The gap is widening at the precise moment at which the Covid-19 crisis has also served to highlight the effects of increasing “digital inequality”. Agcom (the Italian Telecommunications Authority) has found that, in the face of a country-wide network coverage that potentially allows 88.9% of households to access internet services at speeds of at least 30 Mbps, only 37.2% have a connection that actually allows this (“IlSole24Ore”, 8 July). And once again, things are worse in the south: a Censis study on the stress to which the Coronavirus has subjected Italy shows that in the southern regions, more than 40% of families do not have PCs or tablets, while in the centre-north of the country, this is between 25 and 35%. And so we are looking at a serious digital divide, which also affects training and education (many children and adolescents have been unable to access “distance learning”, and as such, have effectively lost an entire school year), and will have significant effects on opportunities for work and the future.
The DESI (Digital Economy and Society Index) by the EU Commission confirms that Italy is 25th in the ranking of the 28 EU countries. Poor digital skills, low productivity, lousy competitiveness a sluggish economy.
On the basis of these considerations, the European funds will be used in order to establish and roll out programmes with a focus on the green and digital economy, where school and training will play a central role. Investments in educational infrastructure, both tangible and intangible. An extensive programme of digitalisation, with the European 5G network. A focused, long-running emphasis on improving the quality of teaching, including the selection process, with prizes awarded to the best teachers nd a close connection between training and eduction and work. Here, too, the European Recovery Fund returns to the fore: the fiscal stimuli for Industry4.0, the cornerstone of the digital economy driven by the expansion of “Artificial Intelligence“, must be extended, from investments in systems and technologies to investments in training, in order to shape individuals who are capable of designing and managing production and services within a data driver economy.
And indeed, it is the very rapid development of technology that leads us to pose a fundamental question, regarding the need to keep up with skills that are at constant risk of being worn out and overtaken. As such, the school and university system must teach our young people to “learn how to learn”, or rather, to acquire critical knowledge that enable people to update or radically change the skills that they have acquired, to gain new ones, and finally, to prepare themselves to work on those in the future.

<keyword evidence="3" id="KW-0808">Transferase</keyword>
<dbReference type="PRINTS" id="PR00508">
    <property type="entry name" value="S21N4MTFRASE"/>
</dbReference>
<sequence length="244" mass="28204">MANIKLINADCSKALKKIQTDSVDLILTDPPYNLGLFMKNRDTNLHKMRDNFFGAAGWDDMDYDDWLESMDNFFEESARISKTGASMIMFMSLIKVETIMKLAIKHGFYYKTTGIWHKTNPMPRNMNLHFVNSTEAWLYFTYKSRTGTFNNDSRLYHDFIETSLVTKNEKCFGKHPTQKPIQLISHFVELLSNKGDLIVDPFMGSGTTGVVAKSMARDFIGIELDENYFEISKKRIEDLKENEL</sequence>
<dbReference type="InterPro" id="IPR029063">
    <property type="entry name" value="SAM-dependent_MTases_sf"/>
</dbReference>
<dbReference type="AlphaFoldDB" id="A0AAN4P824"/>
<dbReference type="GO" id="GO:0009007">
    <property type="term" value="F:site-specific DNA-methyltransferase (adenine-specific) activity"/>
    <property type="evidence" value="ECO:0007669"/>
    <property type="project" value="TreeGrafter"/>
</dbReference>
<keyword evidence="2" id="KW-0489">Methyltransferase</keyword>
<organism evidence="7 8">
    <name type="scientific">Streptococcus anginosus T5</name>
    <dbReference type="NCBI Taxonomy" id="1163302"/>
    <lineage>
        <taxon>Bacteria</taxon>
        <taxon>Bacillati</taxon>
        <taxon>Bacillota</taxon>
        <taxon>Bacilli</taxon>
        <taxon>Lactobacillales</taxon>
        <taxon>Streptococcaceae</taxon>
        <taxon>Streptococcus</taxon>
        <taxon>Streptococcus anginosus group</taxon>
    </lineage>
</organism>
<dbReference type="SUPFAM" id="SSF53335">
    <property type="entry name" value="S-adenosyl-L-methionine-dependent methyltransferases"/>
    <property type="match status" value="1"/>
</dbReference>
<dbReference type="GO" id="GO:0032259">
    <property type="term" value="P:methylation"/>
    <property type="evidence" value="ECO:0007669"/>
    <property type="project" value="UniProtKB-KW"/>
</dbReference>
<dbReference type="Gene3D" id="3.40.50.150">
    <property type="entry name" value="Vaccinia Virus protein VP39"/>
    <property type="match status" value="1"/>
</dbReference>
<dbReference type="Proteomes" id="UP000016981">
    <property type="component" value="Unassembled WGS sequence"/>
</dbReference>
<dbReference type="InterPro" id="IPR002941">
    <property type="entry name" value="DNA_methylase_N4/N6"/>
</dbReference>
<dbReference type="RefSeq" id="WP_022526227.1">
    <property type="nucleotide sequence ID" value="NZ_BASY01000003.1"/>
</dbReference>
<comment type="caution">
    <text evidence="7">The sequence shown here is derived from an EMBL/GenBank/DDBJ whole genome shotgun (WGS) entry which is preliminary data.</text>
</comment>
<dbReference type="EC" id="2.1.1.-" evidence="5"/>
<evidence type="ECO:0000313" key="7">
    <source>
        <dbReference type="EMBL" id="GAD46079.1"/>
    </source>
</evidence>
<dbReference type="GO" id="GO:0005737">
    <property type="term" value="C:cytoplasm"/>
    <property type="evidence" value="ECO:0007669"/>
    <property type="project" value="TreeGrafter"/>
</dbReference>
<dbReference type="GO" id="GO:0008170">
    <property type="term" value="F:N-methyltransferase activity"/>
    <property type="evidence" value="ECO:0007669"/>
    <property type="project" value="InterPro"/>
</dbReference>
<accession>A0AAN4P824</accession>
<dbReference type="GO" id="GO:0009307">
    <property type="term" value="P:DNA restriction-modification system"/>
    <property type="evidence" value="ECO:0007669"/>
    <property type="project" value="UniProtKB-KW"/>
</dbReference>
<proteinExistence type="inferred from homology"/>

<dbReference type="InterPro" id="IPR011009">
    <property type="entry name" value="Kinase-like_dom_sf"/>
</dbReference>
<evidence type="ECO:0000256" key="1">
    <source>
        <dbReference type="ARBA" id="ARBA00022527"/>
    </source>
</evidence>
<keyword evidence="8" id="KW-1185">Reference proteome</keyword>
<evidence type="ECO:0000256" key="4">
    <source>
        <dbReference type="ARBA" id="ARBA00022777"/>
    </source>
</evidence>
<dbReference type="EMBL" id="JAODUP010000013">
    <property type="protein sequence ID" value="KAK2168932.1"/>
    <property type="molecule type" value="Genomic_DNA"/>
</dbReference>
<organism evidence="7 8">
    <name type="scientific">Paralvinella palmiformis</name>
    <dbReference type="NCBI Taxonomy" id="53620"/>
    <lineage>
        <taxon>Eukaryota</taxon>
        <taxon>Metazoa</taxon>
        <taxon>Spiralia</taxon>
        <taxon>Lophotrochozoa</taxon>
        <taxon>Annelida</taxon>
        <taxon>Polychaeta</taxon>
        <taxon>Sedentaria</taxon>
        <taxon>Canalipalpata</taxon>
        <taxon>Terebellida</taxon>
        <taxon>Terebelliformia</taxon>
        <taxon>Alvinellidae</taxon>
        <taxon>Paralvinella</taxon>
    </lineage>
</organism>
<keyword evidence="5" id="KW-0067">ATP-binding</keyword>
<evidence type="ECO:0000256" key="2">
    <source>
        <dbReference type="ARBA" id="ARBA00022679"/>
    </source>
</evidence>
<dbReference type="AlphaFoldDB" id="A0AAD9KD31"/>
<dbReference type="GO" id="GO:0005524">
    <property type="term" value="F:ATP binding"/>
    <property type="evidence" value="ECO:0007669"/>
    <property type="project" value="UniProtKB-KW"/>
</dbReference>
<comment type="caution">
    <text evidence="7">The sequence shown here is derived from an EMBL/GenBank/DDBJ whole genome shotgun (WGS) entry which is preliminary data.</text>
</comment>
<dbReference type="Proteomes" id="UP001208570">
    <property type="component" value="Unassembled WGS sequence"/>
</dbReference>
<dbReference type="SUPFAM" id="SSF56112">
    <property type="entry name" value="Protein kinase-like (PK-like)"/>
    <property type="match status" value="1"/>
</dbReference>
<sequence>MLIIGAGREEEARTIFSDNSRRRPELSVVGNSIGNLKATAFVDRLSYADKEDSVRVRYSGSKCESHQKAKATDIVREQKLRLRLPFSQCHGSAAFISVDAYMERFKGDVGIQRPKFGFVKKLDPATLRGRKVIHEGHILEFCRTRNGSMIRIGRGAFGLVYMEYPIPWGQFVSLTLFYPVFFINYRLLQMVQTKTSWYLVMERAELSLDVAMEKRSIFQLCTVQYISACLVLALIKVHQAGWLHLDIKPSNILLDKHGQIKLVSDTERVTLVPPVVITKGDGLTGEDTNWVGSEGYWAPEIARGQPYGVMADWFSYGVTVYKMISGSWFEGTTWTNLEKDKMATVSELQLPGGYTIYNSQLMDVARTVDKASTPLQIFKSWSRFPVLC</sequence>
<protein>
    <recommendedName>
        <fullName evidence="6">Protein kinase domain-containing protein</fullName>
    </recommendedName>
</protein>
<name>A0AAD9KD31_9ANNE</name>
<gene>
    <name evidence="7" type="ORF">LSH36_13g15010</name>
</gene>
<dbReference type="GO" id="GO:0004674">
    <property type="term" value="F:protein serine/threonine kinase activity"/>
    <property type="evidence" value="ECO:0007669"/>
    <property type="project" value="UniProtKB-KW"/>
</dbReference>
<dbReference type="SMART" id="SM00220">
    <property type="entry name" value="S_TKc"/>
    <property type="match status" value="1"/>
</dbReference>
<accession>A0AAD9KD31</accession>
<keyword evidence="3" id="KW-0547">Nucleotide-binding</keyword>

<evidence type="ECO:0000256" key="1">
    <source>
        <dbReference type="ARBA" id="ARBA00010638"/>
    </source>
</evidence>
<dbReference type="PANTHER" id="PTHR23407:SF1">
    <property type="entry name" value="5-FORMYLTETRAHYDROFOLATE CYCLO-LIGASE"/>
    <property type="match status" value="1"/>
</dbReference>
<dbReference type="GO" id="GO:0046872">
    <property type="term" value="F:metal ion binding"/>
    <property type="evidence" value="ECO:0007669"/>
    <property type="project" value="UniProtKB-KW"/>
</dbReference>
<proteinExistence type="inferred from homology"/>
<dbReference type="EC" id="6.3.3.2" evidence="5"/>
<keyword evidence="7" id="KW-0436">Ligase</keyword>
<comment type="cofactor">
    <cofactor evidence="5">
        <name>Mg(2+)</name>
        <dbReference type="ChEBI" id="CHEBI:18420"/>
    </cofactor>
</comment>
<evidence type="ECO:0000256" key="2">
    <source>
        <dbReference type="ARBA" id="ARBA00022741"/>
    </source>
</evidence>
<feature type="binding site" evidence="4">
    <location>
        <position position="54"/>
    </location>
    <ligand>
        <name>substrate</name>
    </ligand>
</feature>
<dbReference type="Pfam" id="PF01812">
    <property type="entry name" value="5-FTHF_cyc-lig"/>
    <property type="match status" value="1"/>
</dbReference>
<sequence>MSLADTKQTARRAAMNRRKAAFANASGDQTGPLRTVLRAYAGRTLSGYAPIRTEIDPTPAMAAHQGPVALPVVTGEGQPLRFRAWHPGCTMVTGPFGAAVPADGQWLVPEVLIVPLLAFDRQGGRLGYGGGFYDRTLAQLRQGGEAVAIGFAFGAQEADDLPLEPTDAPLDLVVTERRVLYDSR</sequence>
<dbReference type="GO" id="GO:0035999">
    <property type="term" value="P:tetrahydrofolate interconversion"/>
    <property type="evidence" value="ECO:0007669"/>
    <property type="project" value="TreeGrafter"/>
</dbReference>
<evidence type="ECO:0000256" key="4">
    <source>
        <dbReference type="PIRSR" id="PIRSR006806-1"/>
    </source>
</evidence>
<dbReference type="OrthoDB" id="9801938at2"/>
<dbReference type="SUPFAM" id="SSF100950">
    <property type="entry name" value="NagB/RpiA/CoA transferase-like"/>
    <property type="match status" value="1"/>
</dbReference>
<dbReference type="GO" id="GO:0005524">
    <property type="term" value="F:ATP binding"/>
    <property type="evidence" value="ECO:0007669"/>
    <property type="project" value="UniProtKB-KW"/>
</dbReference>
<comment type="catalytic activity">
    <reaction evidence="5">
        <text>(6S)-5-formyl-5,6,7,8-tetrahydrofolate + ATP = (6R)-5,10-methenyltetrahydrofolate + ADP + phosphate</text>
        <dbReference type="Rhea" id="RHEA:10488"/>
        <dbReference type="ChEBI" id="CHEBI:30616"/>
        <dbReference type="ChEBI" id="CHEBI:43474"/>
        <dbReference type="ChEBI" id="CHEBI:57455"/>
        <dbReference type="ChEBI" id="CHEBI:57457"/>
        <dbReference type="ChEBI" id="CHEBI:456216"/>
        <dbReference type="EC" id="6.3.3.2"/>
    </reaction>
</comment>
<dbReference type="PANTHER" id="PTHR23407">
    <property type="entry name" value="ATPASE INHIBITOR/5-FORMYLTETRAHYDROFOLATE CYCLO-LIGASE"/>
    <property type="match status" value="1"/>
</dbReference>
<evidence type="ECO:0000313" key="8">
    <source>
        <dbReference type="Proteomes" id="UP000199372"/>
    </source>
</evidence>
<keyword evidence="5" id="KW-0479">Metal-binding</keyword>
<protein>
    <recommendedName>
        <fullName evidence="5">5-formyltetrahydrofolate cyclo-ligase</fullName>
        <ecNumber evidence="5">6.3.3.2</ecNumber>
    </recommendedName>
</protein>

“New technologies may well be useless if there is no-one with the skills necessary to use them. And at the same time, it is essential that there are people who have the ability to create new technologies. These two aspects are very closely related to one another, and when considered together, they constitute the essence of economic growth,” states Patrizia Paglia, President of Confindustria Canavese, mindful of Adriano Olivetti’s lessons on the essential nature of school and training in general.
There is a second line of decisions, on which investment must be focused: continuing education, as part of a constant process that continues throughout life. To work in a better way and to benefit from the opportunity to change jobs, acquiring new skills. As such, as Guindani summarises in the Assolombarda book, we must “move towards a greater focus on digital skills and STEM disciplines” (the acronym for science, technology, engineering and mathematics); we must invest in re-skilling and up-skilling, offering more new vocational training for workers who are already operating within the market. We must also: “promote vocational guidance activities, fully engaging companies as partners in the world of training, in order to create degree courses that can genuinely meet the needs of young people in terms of employability.” And “give a renewed sense of dignity and social visibility to the technical and professional training sector: technical training cannot and should not be viewed as a secondary choice compared to higher education.” The fifth point: we must “recognise companies as training partners for schools, in order to shape the professional figures of the future, above all by placing more emphasis on alternating with apprenticeships.”
But there is also a more general aspect that must play a central role in our reflections, and in the investment programmes focused on schools. Knowledge and wisdom are indispensable in order to enable us to work and grow more – and better. But above all, they serve to provide us, as citizens, with the intellectual and cultural tools we need to make decisions on the general issues that, with a nod to science, occupy and condition our lives. If democracy is conscious participation, knowledge is one of its cornerstones.